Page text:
Late spring jewels in a Baldock garden
PUBLISHED: 12:00 03 May 2016 | UPDATED: 12:08 03 May 2016
An evening in late spring is the perfect time to visit a Baldock walled garden full of charm, colour and interest, says Philippa Pearson
Behind a pretty house in the heart of Baldock’s conservation area lies a hidden walled garden bursting with delicious planting and structural trees. Leila Shafarenko moved here 15 years ago and has enjoyed creating the wonderful cottage-style garden ever since. ‘It was the garden that sold the house to us,’ she explains, ‘although the house is lovely, too!’
The property dates to the 16th century with later Georgian and Victorian editions and the L-shaped building looks out on to the garden through many of its windows which frame views and vistas. ‘I like to plant things so that I can enjoy colour and interest from inside the house,’ Leila says, ‘especially in the cooler months when we spend more time inside.’
The garden already had a framework of mature trees when Leila arrived. A magnificent magnolia makes a striking feature, bringing structure and interest to the space which Leila has embellished with informal cottage-style planting in wide borders and by adding collections of plants, including many thornless roses and a particular favourite, peonies. These blousy flowers in delicate pinks to rich ruby enter their peak display in late spring, one of the reasons why Leila decided to open the garden to the public for the National Garden Scheme at this time.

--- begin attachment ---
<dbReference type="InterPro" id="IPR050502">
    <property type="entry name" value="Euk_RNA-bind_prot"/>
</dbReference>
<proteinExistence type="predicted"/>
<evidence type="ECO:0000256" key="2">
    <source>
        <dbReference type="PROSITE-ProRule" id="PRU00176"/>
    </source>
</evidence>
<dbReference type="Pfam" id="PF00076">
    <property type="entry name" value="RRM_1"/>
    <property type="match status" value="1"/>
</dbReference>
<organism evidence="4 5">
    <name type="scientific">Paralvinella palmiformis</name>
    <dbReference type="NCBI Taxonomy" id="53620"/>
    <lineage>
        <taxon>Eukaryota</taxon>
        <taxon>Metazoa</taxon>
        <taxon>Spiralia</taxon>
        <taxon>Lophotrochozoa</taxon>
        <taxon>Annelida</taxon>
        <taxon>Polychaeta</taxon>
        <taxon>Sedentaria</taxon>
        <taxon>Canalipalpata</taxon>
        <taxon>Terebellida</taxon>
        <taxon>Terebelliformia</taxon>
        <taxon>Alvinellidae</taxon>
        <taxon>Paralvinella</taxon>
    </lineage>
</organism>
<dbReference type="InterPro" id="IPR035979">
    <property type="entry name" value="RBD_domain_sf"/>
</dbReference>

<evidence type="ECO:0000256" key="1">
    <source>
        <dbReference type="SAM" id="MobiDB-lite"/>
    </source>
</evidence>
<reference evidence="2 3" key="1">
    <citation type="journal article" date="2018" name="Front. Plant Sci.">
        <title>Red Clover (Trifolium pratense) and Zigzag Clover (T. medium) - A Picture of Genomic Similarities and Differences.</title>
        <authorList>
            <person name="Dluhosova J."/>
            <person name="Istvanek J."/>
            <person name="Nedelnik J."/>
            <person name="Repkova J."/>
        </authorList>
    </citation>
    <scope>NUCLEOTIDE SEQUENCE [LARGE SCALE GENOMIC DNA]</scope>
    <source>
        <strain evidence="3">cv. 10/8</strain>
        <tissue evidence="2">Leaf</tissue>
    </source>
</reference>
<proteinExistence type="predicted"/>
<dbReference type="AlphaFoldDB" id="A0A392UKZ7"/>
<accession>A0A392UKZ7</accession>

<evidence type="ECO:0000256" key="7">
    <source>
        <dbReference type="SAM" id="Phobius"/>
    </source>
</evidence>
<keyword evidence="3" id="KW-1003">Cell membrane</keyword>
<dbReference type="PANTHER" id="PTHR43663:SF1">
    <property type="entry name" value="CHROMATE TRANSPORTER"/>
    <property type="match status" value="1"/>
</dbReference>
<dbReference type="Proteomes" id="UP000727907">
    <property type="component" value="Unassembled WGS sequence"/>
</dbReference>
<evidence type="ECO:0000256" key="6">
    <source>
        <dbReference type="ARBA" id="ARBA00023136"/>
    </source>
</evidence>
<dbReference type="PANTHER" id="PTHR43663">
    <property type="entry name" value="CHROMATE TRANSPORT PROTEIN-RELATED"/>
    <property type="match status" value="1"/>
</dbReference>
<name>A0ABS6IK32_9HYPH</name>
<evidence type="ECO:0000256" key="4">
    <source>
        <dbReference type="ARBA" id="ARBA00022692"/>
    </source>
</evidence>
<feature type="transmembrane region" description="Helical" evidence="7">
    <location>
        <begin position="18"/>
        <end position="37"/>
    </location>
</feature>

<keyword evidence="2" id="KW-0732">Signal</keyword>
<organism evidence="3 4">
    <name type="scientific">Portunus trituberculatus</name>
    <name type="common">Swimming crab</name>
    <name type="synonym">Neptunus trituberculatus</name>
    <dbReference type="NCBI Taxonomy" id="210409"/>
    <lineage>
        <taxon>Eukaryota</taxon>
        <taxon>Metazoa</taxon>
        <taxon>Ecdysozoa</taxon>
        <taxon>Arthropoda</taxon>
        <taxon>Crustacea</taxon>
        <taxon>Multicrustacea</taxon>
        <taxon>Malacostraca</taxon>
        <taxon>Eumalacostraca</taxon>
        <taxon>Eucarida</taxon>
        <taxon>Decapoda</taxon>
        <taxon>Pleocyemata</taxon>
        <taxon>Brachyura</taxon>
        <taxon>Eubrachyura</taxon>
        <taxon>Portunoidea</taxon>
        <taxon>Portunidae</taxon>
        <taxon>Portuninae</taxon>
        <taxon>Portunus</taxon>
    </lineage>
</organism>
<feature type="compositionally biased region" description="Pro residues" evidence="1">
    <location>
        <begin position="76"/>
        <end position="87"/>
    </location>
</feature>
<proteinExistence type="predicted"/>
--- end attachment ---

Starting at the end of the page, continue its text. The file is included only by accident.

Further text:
‘I absolutely love peonies. They are in flower before many other plants and are just beautiful to look at.’
She has a good collection including intersectional ones and some tree types, so there’s plenty to swoon over here. Peonies are extremely hardy and adaptable plants and grow best in full sun, suiting most soil conditions, although they prefer not to be too wet in the winter. They are also long-lived plants, living up to 50 years in the right conditions. Contrary to gardening myths, you can move peonies once they are established but it is best to do this in the autumn.
Competing with the peonies for stop-and-look-at-me attention is the beautiful mature wisteria that gracefully clads the walls of the house and also comes into flower in late spring.
‘I do like early flowering plants and this garden does look good throughout spring, whilst another favourite time in the garden is late summer,’ Leila says.
During high summer the collection of roses here come into their peak. Leila favours the thornless varieties as they are easier to handle for pruning and training on to walls and obelisks in the garden. The roses add height and interest at different levels and times of the year, while here and there clipped topiary box plants bring a sprinkling of formality.
This is the third year that Leila has opened her garden for the NGS, one of more than 3,800 private gardens opened each year to raise funds for the charity, the biggest charitable benefactor to the nursing and caring sectors.
Each year, Leila tries to have a project on the go and these have included edging planting with box plants and adding trellis around the walls. She also grows lots of plants from seed each spring. ‘I get a lot of inspiration for what I grow from visiting other open gardens.’
It was on a visit with a friend to another NGS garden that Leila made the decision to open her own. ‘I really enjoy people coming to look around, and its lovely to talk to and learn from other likeminded gardening people.’
Visit the garden
42 Church Street
Baldock SG7 5AF
The garden is open for the NGS on Friday May 6 from 5.30-8.30pm. Admission £3.50, children free. Wine served.
If you are interested in opening your garden for the NGS, contact Herts organiser Julie Wise on 01438 821509 or email firstname.lastname@example.org